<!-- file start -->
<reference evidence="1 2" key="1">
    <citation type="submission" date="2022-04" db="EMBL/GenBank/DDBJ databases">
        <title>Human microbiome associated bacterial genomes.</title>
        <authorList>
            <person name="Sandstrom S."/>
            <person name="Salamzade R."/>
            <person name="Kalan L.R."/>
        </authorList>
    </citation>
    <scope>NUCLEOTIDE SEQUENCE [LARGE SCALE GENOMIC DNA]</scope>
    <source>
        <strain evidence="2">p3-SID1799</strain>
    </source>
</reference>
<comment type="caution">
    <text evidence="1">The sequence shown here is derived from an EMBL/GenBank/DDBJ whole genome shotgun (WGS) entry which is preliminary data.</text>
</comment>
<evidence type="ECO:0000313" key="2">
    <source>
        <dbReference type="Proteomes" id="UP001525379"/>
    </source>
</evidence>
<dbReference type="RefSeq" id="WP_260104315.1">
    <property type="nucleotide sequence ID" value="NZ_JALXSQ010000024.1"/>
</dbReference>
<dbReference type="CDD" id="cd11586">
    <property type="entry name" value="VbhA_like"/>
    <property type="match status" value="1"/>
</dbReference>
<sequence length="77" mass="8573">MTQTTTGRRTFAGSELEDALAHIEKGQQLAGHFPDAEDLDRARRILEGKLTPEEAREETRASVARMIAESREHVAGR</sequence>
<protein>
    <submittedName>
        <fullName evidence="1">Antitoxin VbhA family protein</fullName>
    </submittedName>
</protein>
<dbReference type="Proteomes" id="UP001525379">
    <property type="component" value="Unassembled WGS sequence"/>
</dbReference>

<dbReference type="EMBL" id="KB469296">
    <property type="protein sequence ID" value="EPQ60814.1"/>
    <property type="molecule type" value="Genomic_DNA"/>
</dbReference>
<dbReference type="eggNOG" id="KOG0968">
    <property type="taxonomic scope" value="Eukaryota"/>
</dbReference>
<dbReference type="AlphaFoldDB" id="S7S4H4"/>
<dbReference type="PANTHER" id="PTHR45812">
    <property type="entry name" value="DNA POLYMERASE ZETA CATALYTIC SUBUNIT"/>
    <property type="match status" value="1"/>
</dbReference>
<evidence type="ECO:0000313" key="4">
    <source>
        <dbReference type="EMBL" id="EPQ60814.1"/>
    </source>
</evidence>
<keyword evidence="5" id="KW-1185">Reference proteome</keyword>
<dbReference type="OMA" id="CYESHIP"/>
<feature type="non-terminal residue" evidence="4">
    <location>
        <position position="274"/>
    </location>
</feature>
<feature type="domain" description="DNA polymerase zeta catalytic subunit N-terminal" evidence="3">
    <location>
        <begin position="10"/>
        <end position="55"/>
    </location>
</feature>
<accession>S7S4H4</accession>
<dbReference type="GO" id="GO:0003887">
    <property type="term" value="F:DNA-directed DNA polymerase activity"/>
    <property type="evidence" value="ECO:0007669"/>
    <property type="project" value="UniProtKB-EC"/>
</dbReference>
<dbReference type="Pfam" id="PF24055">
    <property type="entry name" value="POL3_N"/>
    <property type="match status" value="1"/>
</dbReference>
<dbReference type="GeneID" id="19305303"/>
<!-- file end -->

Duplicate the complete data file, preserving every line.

<reference evidence="1 2" key="1">
    <citation type="submission" date="2022-04" db="EMBL/GenBank/DDBJ databases">
        <title>Human microbiome associated bacterial genomes.</title>
        <authorList>
            <person name="Sandstrom S."/>
            <person name="Salamzade R."/>
            <person name="Kalan L.R."/>
        </authorList>
    </citation>
    <scope>NUCLEOTIDE SEQUENCE [LARGE SCALE GENOMIC DNA]</scope>
    <source>
        <strain evidence="2">p3-SID1799</strain>
    </source>
</reference>
<comment type="caution">
    <text evidence="1">The sequence shown here is derived from an EMBL/GenBank/DDBJ whole genome shotgun (WGS) entry which is preliminary data.</text>
</comment>
<evidence type="ECO:0000313" key="2">
    <source>
        <dbReference type="Proteomes" id="UP001525379"/>
    </source>
</evidence>
<dbReference type="RefSeq" id="WP_260104315.1">
    <property type="nucleotide sequence ID" value="NZ_JALXSQ010000024.1"/>
</dbReference>
<dbReference type="CDD" id="cd11586">
    <property type="entry name" value="VbhA_like"/>
    <property type="match status" value="1"/>
</dbReference>
<sequence length="77" mass="8573">MTQTTTGRRTFAGSELEDALAHIEKGQQLAGHFPDAEDLDRARRILEGKLTPEEAREETRASVARMIAESREHVAGR</sequence>
<protein>
    <submittedName>
        <fullName evidence="1">Antitoxin VbhA family protein</fullName>
    </submittedName>
</protein>
<dbReference type="Proteomes" id="UP001525379">
    <property type="component" value="Unassembled WGS sequence"/>
</dbReference>

<dbReference type="EMBL" id="KB469296">
    <property type="protein sequence ID" value="EPQ60814.1"/>
    <property type="molecule type" value="Genomic_DNA"/>
</dbReference>
<dbReference type="eggNOG" id="KOG0968">
    <property type="taxonomic scope" value="Eukaryota"/>
</dbReference>
<dbReference type="AlphaFoldDB" id="S7S4H4"/>
<dbReference type="PANTHER" id="PTHR45812">
    <property type="entry name" value="DNA POLYMERASE ZETA CATALYTIC SUBUNIT"/>
    <property type="match status" value="1"/>
</dbReference>
<evidence type="ECO:0000313" key="4">
    <source>
        <dbReference type="EMBL" id="EPQ60814.1"/>
    </source>
</evidence>
<keyword evidence="5" id="KW-1185">Reference proteome</keyword>
<dbReference type="OMA" id="CYESHIP"/>
<feature type="non-terminal residue" evidence="4">
    <location>
        <position position="274"/>
    </location>
</feature>
<feature type="domain" description="DNA polymerase zeta catalytic subunit N-terminal" evidence="3">
    <location>
        <begin position="10"/>
        <end position="55"/>
    </location>
</feature>
<accession>S7S4H4</accession>
<dbReference type="GO" id="GO:0003887">
    <property type="term" value="F:DNA-directed DNA polymerase activity"/>
    <property type="evidence" value="ECO:0007669"/>
    <property type="project" value="UniProtKB-EC"/>
</dbReference>
<dbReference type="Pfam" id="PF24055">
    <property type="entry name" value="POL3_N"/>
    <property type="match status" value="1"/>
</dbReference>
<dbReference type="GeneID" id="19305303"/>